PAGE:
Ordered lists of services not placed contextually inside content
I am generally reluctant to paraphrase sub services under a header in ordered lists with each keyword service linking directly to the service pages. I feel like the indexer doesn’t treat the list like it would page content and only as navigational links. It’s a strong signal to what those pages linked to by anchor text of those keywords in the ordered list are. However, I feel ordered lists of services not placed contextually inside content on each line means those keywords are discounted instead of considered on-page content. Does anyone know the answer to this? I have seen branded local search consider it but patent wise I am wondering how Google considers it. I like to link to internal pages where possible to give visitors an opportunity to see what they are looking for easier but at the cost of content being missed it’s a potential problem. It would be nice to know one Way or another once and for all.
Selected answers from the Dumb SEO Questions G+ community.
Michael Stricker: If I get this correctly, internal linking establishes a crawlpaths of relevance and Best springs from a stream of single-minded content. Otherwise, a list of links is navigation, instead of reinforcing, deepening or detailing themes. On-page, contextual list links are great UX in long-firm content, and, since they occur on a page dedicated to a single topic, they reinforce that focus, especially when they are tagged HTML headers (H2-H6) so that content achieves granularity. That can enhance a page’s ability to rank for multiple queries or earn Rich Snippets such as Answerboxes.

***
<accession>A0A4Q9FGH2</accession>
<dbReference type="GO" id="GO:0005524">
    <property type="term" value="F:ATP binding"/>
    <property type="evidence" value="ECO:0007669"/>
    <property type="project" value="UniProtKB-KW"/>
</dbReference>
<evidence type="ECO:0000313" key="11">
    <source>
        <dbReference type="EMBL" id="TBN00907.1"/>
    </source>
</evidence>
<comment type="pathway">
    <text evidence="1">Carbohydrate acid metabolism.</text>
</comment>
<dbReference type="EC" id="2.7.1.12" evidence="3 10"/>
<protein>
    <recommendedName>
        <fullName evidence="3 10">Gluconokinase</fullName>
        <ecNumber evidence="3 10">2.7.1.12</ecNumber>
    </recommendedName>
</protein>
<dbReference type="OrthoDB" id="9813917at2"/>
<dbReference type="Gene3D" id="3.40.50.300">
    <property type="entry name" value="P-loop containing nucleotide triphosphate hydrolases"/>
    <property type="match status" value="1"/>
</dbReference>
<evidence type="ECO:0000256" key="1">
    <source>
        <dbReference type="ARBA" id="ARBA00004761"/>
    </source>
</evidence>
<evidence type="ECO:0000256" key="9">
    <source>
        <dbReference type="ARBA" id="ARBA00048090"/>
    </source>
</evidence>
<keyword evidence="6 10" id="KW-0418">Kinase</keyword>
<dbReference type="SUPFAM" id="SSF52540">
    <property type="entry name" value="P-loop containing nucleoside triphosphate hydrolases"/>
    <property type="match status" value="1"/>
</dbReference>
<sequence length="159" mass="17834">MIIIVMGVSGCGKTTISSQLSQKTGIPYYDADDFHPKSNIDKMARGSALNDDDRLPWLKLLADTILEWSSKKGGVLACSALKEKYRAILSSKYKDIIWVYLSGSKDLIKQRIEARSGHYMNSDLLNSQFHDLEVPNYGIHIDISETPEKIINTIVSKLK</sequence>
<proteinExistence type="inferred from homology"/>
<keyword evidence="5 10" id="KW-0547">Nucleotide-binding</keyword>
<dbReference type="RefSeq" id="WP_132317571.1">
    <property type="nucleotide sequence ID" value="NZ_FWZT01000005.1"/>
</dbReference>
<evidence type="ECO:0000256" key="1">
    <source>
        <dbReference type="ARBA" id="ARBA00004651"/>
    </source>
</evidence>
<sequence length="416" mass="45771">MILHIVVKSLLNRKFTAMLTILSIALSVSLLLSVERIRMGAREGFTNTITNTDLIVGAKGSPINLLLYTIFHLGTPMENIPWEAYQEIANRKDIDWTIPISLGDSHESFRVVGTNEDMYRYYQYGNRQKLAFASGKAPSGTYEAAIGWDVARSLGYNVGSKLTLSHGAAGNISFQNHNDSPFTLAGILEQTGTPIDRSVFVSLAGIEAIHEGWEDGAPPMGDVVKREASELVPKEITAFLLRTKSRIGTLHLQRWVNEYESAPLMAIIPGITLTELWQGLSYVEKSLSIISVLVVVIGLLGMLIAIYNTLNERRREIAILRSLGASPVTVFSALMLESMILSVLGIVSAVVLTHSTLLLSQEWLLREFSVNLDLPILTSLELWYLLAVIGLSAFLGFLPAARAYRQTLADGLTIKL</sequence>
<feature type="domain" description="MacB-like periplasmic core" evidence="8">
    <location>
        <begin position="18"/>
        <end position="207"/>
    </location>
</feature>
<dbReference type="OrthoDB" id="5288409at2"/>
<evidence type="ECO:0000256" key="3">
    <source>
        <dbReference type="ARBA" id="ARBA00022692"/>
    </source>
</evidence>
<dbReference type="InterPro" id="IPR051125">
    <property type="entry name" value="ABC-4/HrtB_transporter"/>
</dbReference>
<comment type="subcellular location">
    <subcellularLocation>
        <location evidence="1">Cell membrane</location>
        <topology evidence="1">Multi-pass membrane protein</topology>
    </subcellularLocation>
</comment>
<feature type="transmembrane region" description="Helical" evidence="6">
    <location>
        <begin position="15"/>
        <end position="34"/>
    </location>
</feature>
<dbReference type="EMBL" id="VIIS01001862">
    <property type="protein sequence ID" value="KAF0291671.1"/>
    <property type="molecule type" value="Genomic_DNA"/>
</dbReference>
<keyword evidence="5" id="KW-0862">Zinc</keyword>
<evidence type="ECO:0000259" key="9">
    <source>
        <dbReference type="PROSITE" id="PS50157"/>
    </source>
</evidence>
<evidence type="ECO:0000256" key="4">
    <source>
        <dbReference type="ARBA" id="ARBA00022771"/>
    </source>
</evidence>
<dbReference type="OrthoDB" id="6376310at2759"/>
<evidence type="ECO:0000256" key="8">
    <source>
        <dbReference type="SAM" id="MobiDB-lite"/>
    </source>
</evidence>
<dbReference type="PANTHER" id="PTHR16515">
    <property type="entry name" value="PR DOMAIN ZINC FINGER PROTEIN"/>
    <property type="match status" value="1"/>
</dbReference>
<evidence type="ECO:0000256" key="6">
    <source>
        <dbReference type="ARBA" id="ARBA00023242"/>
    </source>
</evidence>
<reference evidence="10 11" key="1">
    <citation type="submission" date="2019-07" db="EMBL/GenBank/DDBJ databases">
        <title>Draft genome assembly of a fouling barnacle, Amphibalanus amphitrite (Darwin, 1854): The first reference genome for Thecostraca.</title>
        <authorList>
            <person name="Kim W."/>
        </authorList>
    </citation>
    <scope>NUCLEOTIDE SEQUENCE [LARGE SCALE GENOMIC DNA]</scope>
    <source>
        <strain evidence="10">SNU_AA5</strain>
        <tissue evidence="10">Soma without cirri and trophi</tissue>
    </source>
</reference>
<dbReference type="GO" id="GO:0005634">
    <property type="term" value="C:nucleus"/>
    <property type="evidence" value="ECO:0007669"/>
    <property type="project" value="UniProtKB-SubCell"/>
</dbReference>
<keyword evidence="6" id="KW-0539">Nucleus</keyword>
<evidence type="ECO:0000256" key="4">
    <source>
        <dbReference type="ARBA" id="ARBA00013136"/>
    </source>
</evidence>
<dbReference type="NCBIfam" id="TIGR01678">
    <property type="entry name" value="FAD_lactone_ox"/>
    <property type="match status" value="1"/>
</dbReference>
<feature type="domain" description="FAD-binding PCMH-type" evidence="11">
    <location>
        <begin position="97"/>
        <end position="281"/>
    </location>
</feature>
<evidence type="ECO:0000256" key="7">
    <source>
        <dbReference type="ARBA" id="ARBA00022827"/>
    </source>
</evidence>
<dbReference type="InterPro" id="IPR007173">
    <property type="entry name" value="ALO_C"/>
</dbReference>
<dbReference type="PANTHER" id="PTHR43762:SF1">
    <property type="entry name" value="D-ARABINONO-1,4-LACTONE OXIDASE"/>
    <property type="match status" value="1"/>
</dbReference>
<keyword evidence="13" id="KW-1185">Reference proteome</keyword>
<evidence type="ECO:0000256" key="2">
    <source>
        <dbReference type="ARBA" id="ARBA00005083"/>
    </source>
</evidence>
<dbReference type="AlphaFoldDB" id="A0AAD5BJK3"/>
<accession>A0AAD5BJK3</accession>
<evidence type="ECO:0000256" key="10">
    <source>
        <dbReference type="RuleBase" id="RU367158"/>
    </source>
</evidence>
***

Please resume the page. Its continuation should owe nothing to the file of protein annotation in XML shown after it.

Hope I got your intent and that this helps!
Adam John Humphreys: Ya, I was hoping for an answer around a patent referring to the treatment of content that doubles as links. It`s not always practical to have lists of words people don`t necessarily understand without linking them to pages so they can comprehend what it is those services mean to them to add value. I have seen ordered lists in local SEO ranking for pages with just services listed of which all were linking to appropriate service pages. There was no content so to speak of other then address and those links. As stated my thinking is that those links are considered content as well but discounted when not placed contextually. Some patents oversimplify the handling of links but doesn`t really elaborate overly on how the contextual aspect can work in an ordered list. A proximity patent I read considers the keyword in the header and the first word in each line of the ordered list for example if it`s just words. While I have always been able to see the intent of Google without patent hunting this is one I am looking to dig deeper on. Bill Slawski any insights?
Adam John Humphreys: Reply from John Mueller so far is that’s awfully specific 😝 Hoping it’s not a limitation of search engines but it may.